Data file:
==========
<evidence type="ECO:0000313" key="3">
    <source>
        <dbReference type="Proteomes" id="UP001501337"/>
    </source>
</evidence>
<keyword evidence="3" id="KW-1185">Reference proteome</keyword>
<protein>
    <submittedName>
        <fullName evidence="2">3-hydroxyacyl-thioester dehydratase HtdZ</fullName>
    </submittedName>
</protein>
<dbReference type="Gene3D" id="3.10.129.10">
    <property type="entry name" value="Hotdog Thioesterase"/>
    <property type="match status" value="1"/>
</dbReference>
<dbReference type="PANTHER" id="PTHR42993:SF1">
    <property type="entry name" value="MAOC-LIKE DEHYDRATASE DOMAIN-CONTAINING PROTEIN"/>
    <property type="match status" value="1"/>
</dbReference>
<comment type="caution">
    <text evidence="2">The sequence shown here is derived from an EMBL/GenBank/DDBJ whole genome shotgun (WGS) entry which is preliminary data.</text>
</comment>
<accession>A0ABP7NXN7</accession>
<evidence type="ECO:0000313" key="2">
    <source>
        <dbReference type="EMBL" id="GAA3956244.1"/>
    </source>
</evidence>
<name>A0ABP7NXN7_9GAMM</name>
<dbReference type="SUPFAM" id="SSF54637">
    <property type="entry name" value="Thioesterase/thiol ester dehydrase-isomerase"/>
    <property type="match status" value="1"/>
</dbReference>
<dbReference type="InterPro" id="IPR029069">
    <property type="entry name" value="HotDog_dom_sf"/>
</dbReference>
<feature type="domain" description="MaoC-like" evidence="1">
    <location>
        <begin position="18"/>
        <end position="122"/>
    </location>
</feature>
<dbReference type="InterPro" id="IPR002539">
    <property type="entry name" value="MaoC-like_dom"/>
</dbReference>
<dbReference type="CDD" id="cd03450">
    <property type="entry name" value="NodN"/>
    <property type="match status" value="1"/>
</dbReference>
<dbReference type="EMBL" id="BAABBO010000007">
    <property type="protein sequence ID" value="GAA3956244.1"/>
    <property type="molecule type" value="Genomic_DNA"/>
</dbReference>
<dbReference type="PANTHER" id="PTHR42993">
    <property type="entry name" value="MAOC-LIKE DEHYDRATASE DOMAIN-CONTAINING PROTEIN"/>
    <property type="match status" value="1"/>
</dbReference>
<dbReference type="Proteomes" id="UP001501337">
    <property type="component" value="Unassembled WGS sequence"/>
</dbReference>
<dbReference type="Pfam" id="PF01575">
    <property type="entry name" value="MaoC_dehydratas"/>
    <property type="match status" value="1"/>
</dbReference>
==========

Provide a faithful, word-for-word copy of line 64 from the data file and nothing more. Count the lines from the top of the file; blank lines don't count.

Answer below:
</dbReference>